Book Review: "The Insidious Dr. Fu Manchu" by Sax Rohmer

Sax Rohmer wrote a book titled "The Insidious Dr. Fu Manchu" in 1913. It also sells under the name "The Mystery of Dr. Fu Manchu." From the eponymous character came the name for particular style of beard, but this book was much more. It was a concoction of racism, Sherlock Holmes-esque detective work and mysticism. To be honest, the thing that stood out to me the most was the blatant use of racial slurs and paragraphs dedicated to belittling the Chinese. Nonetheless, it was a decent and even educational read and I intend to continue the Fu Manchu series.

I want to start with the racism because, as I said, it was the most memorable part of the book. I suppose that is only true of a modern reader, but I have read that Rohmer's protagonists were heavily racist even for the time. I won't add snippets of derogatory remarks strewn about by Nayland Smith (a detective of sorts) and even his tamer friend Dr. Petrie. I will suffice it to say that terms like "preservation of the white race" were used copiously to describe the motivation of our Smith and Petrie. However, what I find most interesting is that Dr. Fu Manchu, their Chinese archenemy is endowed with extraordinary intellect and other talents, so we are talking about a peculiar type of racism that does not underestimate the enemy, but rather finds him evil.

I'm not going to get into a plot summary, as I have never come across a faster moving plot in my life. There are frustrating moments, as the "good guys" never seem to get ahead, but they are always on the go. There is always a goal in sight. Instead, I want to talk about the language used by the author. Sax Rohmer has an uncanny grasp of archaic word usage. You can expect some dated language in a book more than a century old, but even contemporary readers must have wondered what some of the words he used meant. For example, he used the long outdated usage of queue to mean a braid at the back of the head at one point. Keep your dictionary open. Better yet, use Google.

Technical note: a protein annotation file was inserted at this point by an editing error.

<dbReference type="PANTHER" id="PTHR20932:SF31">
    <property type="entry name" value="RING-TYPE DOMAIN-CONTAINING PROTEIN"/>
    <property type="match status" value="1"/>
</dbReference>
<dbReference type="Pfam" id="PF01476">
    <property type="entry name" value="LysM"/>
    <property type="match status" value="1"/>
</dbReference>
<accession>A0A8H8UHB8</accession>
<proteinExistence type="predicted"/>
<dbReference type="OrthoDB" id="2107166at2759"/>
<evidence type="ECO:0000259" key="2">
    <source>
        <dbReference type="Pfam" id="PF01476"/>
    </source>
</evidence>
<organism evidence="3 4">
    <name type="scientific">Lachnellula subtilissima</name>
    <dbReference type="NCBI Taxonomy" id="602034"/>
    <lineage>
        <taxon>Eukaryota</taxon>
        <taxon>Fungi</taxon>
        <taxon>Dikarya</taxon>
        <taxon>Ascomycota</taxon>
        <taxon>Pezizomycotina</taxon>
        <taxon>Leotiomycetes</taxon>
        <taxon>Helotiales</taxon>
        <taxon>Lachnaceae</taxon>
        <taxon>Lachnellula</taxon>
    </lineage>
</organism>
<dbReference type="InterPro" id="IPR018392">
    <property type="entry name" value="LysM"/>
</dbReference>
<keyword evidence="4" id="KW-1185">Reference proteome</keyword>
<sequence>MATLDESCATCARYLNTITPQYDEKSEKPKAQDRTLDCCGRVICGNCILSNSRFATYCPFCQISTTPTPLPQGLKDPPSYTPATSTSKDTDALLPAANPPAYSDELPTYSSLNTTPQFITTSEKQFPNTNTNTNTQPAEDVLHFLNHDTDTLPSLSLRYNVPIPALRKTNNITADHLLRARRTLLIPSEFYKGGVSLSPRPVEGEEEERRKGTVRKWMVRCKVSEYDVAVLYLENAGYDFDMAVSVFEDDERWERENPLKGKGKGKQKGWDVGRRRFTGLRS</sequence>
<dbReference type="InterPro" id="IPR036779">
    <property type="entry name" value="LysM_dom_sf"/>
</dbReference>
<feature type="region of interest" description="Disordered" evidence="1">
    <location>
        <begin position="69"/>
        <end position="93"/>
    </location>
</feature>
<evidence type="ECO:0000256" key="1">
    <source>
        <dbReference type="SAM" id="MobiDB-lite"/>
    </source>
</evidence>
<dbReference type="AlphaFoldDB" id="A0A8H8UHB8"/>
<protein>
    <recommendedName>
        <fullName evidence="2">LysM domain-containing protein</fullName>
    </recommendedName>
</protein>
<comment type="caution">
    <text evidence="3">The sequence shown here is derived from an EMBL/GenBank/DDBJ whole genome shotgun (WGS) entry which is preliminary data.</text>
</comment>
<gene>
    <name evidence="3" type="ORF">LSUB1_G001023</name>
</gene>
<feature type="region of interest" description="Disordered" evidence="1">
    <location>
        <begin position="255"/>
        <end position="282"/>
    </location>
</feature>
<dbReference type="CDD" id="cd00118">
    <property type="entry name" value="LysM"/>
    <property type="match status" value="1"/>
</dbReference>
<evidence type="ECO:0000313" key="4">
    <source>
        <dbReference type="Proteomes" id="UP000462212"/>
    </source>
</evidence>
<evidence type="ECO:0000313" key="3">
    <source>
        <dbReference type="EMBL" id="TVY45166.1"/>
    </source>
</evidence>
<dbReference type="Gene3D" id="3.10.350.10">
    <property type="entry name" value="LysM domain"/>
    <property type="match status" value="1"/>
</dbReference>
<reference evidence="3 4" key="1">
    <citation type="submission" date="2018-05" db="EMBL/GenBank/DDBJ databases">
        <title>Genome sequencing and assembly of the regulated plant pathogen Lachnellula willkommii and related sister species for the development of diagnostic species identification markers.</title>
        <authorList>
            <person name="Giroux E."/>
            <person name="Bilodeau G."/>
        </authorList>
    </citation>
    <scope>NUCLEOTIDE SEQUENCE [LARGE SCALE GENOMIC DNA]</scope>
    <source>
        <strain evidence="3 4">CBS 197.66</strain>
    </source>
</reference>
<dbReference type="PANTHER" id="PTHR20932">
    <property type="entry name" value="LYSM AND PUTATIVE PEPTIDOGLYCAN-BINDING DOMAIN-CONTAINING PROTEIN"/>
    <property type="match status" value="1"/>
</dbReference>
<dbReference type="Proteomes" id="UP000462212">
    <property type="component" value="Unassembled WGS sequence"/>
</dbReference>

You are not going to find depth of character, well described settings or anything of the like in "The Insidious Dr. Fu Manchu." What you are going to get is a good old-fashioned detective story peppered with sensationalism and some vocabulary building words. The reading goes fast and you are bound to have a few laughs at the ideas presented in some parts of the novel. It's hard to be offended by something about as influential and a restaurant menu.

Shelly Barclay 

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